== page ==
A young Muslim woman who won fame in Norway for speaking out against Islamic extremists made her TV debut Thursday night as leader of a program aimed at encouraging other young Norwegians to vote. Faten Mahdi al-Hussaini also responded to all the criticism state broadcaster NRK has received for allowing her to wear her hijab on the air, suggesting it has strengthened her resolve to fight prejudice and intolerance.
The actual content of her new pre-election program called Faten tar valget (Faten makes a choice), which chronicles her own research into choosing a political party, was overshadowed by all the fuss during the past few weeks over her hijab. As of Thursday, NRK and Norway’s broadcasting council have received more than 6,000 complaints, a record for NRK while some of them appear to be part of an organized campaign. In addition comes all the criticism hurled at both NRK and al-Hussaini herself in online commentary fields, much of it written by so-called “Internet trolls” who hide behind anonymity. Most don’t think religious symbols should be allowed on national TV, especially since an NRK news reporter was prevented from wearing her cross. News reporting, respond NRK officials, must remain objective, while other programs can be more flexible. One of the stars of the smash NRK series Skam (Shame) also wore a hijab, and that had encouraged al-Hussaini.
“She was the cool girl on an internationally successfull series, which gave me hope that the hijab doesn’t limit you,” al-Hussaini told newspaper Aftenposten on Friday. It meant, she thought, “that I could also be a program leader on TV.”
Instead she was met with the torrent of criticism, even before her program went on the air. “I read in commentary fields online that I should be shot,” the 22-year-old who has publicly and bravely condemned the brutal terrorist group ISIL, told Aftenposten. “That was the worst, especially because the program wasn’t even on the air yet. I was getting hit with such hatred not because of what I say or do, but because of a head scarf.”
Lingering ‘fear of foreigners’
Police equipped Al-Hussaini with a special alarm after she received death threats for speaking out against ISIL at a rally in front of Norway’s Parliament in 2014. She hasn’t reported any of the threats she’s getting now to police, saying with a laugh that “I’ve almost gotten used to feeling threatened.” But she is disturbed and hurt by them, attributing the threats to hatred against immigrants and what she calls “Islam phobia.” It seems to fuel her desire to demystify Islam and stress that her religion has been severely misused by extremists.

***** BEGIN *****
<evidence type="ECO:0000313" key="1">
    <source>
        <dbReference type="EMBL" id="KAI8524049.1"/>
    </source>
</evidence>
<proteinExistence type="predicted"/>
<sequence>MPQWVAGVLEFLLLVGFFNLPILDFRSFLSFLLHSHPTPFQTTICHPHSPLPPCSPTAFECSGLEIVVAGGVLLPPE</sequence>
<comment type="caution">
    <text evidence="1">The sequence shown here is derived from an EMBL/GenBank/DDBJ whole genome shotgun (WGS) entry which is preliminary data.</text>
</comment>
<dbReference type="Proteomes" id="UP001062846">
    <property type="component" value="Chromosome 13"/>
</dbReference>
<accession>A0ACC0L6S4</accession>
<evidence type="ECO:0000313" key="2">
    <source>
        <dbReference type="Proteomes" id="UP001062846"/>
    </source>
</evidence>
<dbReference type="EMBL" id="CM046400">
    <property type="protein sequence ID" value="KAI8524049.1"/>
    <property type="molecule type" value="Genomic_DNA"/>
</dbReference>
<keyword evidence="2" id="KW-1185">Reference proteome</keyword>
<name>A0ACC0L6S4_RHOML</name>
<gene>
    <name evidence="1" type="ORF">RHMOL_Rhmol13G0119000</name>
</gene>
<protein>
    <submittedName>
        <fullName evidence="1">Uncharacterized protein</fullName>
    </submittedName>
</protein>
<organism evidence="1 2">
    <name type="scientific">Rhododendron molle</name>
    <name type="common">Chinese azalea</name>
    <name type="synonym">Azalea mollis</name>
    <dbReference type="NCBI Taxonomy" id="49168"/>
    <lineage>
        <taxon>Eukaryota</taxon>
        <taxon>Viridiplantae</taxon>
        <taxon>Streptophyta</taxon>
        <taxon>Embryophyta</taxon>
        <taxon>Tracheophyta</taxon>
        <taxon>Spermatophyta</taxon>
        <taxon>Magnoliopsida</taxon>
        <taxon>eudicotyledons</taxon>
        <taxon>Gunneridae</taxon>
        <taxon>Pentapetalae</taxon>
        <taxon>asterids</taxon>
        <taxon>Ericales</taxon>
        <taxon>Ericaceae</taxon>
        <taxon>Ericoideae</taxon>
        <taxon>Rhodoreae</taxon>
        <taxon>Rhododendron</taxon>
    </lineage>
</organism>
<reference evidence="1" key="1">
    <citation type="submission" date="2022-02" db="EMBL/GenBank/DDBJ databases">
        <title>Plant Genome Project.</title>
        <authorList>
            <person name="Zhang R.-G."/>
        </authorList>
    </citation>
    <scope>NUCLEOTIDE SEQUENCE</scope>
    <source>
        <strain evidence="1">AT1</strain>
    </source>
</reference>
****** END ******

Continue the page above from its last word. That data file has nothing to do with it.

“Folks get hung up on this because of their fear of foreigners,” she said, even though she was born in Norway and feels proud to be a Norwegian. That’s why she wanted to do the pre-election program, to help other young Norwegians be good citizens and exercise their right to vote and take part in Norway’s democracy. In some of the sequences from Thursday night’s debut, al-Hussaini donned an army uniform and protective fear and took part in military exercises to learn more about defense issues. Her hijab was hardly visible under the helmet she was wearing.
She’s disappointed so many Norwegians are unable to see beyond her hijab and pay attention to the message she’s trying to get across. “Haven’t we come farther than this in Norway?” she asked rhetorically. “When a headdress is the only thing you see in 2017, you have a problem.”
The hijab debate in Norway has also pointed out that even many Norwegian native costumes known as the bunad include headdresses for women, designed at a time when it was customary for women to cover their hair. An annual “Turban Day” in Oslo, sponsored by local sikhs keen to share their custom of covering up their hair, has been wildly popular. Yet hijabs still spark complaints.
“Now it seems okay to wear a hijab only if you’re not representing Norway or shall be part of the Norwegian public sector,” al-Hussaini told Aftenposten. “That’s terrible. If you don’t want to call me ‘Norwegian’ on TV, then I’m not really Norwegian.” It amounts to discrimination that she finds totally unacceptable.
All the opposition she’s faced has only made her social commitment stronger. “I’ve never had so much motivation to participate publicly than I have now,” she said. “Those who don’t want to see me, can just turn off their TVs.”